The Most Challenging Industries in Canada and How to Survive in These Industries

by Danielle Bloom

2 min read

Running a small business can be grueling, and all that hard work doesn’t always lead to success. Roughly 30% of small businesses close in their first two years, and only 50% make it to the fifth year. Risk of failure is even more pronounced in some industries. It’s hard to find reliable data about business failure rates broken down by specific types of business, but Innovation, Science, and Economic Development Canada tracks how many businesses enter and leave the marketplace each year in various industries. Based on those numbers, the following industries have the highest rates of failure.

Real Estate

The real estate, rental, and leasing sector sees significantly more companies going out of business every year than new businesses opening their doors. In 2013, 6,530 businesses opened in this sector, while a stunning 7,430 closed. This industry includes real estate agents, leasing specialists, property management companies, and similar businesses. If you’re brave enough to jump into this industry, strong sales skills are a big plus. You should also be skilled at analyzing industry demands and screening tenants and buyers. To be successful, you need responsible renters or eager buyers as clients.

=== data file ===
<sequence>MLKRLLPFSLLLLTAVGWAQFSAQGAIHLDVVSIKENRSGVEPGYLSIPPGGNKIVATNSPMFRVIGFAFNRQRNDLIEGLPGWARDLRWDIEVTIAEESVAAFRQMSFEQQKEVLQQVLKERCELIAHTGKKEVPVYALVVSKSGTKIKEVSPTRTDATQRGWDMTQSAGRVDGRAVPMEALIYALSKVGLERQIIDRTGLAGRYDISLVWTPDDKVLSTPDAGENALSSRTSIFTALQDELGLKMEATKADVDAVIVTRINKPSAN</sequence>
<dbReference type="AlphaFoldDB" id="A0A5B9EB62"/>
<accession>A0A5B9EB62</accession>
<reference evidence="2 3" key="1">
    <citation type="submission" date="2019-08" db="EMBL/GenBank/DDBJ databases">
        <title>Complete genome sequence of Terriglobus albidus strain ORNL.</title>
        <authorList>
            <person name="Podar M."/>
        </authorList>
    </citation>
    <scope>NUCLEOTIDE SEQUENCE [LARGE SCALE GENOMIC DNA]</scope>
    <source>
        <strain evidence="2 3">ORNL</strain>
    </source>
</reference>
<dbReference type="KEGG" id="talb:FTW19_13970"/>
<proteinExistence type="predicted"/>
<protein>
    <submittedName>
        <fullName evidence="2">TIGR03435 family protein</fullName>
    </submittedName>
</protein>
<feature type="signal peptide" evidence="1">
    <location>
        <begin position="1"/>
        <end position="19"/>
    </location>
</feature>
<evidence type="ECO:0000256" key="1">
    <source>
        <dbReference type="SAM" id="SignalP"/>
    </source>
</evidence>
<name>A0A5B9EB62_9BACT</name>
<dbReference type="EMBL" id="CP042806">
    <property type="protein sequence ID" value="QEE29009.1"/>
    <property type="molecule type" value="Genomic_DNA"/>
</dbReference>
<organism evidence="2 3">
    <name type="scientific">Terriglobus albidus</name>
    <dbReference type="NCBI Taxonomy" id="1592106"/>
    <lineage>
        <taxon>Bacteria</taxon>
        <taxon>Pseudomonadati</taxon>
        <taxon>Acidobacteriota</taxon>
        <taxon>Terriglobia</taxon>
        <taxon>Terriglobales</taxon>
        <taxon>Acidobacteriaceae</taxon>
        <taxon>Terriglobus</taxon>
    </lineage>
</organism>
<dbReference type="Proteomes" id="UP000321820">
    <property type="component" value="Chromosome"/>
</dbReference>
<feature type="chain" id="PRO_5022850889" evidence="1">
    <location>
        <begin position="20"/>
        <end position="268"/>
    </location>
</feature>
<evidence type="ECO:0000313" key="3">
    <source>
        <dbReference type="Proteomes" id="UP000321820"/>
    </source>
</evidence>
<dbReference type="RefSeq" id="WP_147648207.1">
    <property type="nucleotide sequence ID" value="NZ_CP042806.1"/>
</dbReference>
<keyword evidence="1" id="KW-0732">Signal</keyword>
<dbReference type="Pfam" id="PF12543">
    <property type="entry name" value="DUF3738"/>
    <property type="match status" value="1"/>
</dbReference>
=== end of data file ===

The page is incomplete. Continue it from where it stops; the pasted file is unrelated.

Retail Trade

A net total of approximately 900 retail businesses close every year. The industry includes everything from trendy clothing boutiques to fruit markets, and challenges vary based on the type of retail establishment you decide to open. To boost your chances of success, consider focusing on customer loyalty and retention, especially in shops with traditionally narrow profit margins, such as grocery stores. If you sell non-perishable items, don’t just rely on your local client base. To increase revenue, make a website and spread the word about your products online.

Wholesale Trade

Negotiations are the heart of a successful wholesale business, and entrepreneurs who understand the art of the deal tend to thrive in this industry. You may also want to keep an eye on efficiency and timeliness. When you sell products quickly after buying them, you pay less in warehouse costs and you can move quickly to the next deal.

Agriculture

The agriculture, forestry, fishing, and hunting industry also has more closures than new businesses annually. A lot of this imbalance can be related to the shift from family farms to large-scale operations. If your dream is to run a small farm, you should differentiate yourself from the competition with a unique approach. For example, instead of exclusively farming wheat or canola, start a small poly-cultural farm under the community supported agriculture sales model. Alternatively, consider joining a co-op, so you can maintain your independent business while sharing equipment and resources with other farmers.

Manufacturing

The manufacturing industry also has more businesses closing than opening each year. To be competitive in this cutthroat industry, you need to be as productive as possible, have a well-connected supply chain, and focus on standardizing your assembly line. You may also want to consider agile manufacturing so you can be more responsive to customers. As a small business owner, you will face challenges regardless of your industry. To prepare, you should spend some time researching the most common stumbling blocks in your niche, and you should make plans to avoid those disasters. A bit of preparation and a strong dose of tenacity can be essential for success.

References & Resources

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